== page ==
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“I said, ‘Well, you’ve got potential, but that can be a curse,’” Cirovski said. “‘You’ve got to make sure you have a heart, and you do the other things right.’”

The next summer, Mullins returned to College Park and Cirovski noticed a dramatic improvement in the forward’s game.

The rest is history.

“He came back to camp, and he was twice the player,” Cirovski said. “And that’s Patrick to a ‘T.’ He is one of the most coachable young men I’ve ever been around.”


Patrick Mullins didn’t attend his senior prom.

While the rest of his high school classmates were getting fitted for dresses, tuxedos and corsages, Mullins was in College Park training with some of the most talented players in the country — a neophyte soaking up everything he could “like a sponge.”

After receiving his diploma in December 2009, the 18-year-old departed from Jesuit a semester early to enroll in classes at this university and participate in the Terps’ spring practices, but the decision wasn’t easy. Second semester of senior year is a time meant to bond with friends and enjoy the final months of childhood.

Mullins had bigger plans, though.

“There was one motivation, and that was being in the best place for my soccer to improve and the quickest I could get to that place, I wanted to,” Mullins said. “At the end of the day, I’d missed a lot of things in my high school career for soccer because it’s something I dream about doing, I love doing.”

The decision to leave early ended up being vital in Mullins’ success as a freshman, both in terms of athletics and academics. He had a whole semester to practice with the team and adapt to the college game. At the same time, he was taking courses, adjusting to the harder material and settling into the lifestyle of a university student.

“It was extremely helpful,” Mullins said. “You get in, and you can see how a lot of the guys operate on a day-to-day basis.”

Mullins’ commitment in the spring translated to minutes in the fall. However, the forward lacked the necessary fitness to play significant time for Cirovski — another result of his high school environment.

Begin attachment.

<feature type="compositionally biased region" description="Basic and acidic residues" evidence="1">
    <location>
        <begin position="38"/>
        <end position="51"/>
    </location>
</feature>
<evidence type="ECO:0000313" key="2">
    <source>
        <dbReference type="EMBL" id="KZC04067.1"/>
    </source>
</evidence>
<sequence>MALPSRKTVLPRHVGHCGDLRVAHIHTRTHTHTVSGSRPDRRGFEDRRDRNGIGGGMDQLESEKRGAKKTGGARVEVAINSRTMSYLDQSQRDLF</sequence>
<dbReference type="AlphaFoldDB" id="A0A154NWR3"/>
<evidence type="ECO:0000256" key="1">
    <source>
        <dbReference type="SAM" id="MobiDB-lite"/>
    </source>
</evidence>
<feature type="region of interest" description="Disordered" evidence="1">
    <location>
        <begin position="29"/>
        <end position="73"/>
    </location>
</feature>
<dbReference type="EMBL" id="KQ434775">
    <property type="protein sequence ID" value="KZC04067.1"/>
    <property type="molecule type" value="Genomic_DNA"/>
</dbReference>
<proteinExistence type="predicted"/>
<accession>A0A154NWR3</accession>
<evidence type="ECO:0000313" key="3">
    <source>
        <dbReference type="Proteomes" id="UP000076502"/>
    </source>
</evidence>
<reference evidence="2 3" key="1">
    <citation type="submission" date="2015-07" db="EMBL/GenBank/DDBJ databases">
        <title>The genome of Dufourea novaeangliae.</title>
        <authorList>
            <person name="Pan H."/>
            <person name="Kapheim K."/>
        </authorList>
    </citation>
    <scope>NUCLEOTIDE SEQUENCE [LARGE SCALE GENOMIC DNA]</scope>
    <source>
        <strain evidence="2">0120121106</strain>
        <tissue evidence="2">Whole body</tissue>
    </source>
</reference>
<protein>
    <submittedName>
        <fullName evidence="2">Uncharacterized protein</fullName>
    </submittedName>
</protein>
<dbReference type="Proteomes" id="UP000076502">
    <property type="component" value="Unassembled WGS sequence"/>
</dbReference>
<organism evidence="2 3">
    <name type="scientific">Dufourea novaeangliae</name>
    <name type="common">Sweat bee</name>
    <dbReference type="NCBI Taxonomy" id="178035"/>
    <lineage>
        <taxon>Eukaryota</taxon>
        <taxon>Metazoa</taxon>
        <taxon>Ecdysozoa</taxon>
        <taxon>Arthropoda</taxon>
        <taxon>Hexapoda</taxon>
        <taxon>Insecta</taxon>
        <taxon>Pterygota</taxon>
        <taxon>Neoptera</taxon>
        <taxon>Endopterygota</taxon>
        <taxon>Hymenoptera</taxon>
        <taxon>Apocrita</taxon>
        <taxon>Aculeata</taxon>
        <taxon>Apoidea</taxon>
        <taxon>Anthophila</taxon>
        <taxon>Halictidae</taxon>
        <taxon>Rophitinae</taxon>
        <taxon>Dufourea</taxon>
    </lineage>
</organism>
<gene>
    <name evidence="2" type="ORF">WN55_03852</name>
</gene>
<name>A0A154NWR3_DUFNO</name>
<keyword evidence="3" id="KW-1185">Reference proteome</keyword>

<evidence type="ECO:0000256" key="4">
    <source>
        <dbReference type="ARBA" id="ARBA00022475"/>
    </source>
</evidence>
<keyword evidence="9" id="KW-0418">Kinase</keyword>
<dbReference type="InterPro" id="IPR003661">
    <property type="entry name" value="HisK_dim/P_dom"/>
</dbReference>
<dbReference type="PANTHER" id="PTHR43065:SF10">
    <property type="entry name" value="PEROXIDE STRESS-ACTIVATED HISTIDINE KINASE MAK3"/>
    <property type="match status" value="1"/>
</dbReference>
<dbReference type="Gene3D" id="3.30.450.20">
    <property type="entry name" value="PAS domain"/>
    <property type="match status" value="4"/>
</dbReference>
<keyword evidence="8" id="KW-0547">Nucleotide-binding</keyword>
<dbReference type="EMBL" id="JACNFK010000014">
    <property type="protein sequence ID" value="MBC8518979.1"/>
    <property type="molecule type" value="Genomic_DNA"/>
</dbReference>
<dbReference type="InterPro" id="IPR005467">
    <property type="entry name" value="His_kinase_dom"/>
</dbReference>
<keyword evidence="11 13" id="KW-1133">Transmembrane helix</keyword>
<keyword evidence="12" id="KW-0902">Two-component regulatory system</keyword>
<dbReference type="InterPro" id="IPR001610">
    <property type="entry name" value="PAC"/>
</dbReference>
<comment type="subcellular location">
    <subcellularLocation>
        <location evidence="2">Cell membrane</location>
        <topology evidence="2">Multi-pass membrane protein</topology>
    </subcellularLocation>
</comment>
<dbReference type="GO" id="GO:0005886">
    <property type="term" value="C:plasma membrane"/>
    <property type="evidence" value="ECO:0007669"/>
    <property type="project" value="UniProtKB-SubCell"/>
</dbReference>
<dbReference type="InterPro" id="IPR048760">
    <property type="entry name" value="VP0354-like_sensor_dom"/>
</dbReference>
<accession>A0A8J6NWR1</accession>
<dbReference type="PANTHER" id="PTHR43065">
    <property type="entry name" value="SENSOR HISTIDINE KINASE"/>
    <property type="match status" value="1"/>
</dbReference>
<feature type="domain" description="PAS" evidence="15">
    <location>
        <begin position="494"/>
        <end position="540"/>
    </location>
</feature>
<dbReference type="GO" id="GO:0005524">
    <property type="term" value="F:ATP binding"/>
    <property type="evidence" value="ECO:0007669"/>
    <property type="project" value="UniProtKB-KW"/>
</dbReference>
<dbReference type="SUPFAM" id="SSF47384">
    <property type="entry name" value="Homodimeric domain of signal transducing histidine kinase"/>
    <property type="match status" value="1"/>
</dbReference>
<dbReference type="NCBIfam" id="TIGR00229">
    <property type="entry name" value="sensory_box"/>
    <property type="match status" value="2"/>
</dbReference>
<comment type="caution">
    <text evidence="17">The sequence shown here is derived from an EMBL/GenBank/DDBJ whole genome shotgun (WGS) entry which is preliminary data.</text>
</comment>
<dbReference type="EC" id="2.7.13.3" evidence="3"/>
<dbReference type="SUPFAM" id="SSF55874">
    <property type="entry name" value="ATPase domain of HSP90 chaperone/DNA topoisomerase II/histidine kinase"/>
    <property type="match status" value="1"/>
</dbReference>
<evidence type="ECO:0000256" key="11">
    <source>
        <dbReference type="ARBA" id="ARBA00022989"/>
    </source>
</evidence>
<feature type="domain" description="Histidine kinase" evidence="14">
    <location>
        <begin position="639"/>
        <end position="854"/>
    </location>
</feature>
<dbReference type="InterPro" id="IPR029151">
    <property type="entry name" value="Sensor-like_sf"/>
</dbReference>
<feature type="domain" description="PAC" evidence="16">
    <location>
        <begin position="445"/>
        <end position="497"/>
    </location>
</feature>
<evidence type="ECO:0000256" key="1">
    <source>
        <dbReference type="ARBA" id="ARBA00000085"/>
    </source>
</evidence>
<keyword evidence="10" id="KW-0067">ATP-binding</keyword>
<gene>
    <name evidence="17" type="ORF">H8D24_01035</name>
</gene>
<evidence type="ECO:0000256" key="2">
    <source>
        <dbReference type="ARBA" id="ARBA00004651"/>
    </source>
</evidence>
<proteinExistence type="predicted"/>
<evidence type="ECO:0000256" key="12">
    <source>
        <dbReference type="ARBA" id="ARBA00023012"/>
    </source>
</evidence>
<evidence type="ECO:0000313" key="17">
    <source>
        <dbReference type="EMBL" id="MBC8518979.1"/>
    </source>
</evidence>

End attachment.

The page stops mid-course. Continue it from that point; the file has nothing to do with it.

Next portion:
“He couldn’t last more than 20 to 25 minutes in a half,” Cirovski said. “So he didn’t even understand the physical demands necessary to play at the top of college soccer.”

Despite his struggles to remain in games, Mullins still produced five goals and four assists in 21 appearances, winning ACC Freshman of the Year and earning a spot on’s All-Rookie second team.

The accolades, while appreciated, were unimportant to Mullins, who knew he desperately needed to improve physically for his sophomore season.

“I came from a place where I probably didn’t have to be as fit or 100 percent fit to be successful in some games,” Mullins said. “Maybe it caused me to be a little complacent, but when I came here, obviously that was not a luxury I had anymore. So I had to get in gear and get my fitness up, and it took a little time to do that, but that was probably one of the harder physical obstacles coming in.”

Mullins began his sophomore season on a scoring rampage, notching five goals in the Terps’ first five games. However, he scored one goal in the final 16 contests of the year, including the postseason — a product of a young player still not fully acclimated to the strenuous nature of a Division I season.

The Terps exited in the quarterfinals of the ACC tournament and the third round of the NCAA tournament to cap a disappointing year.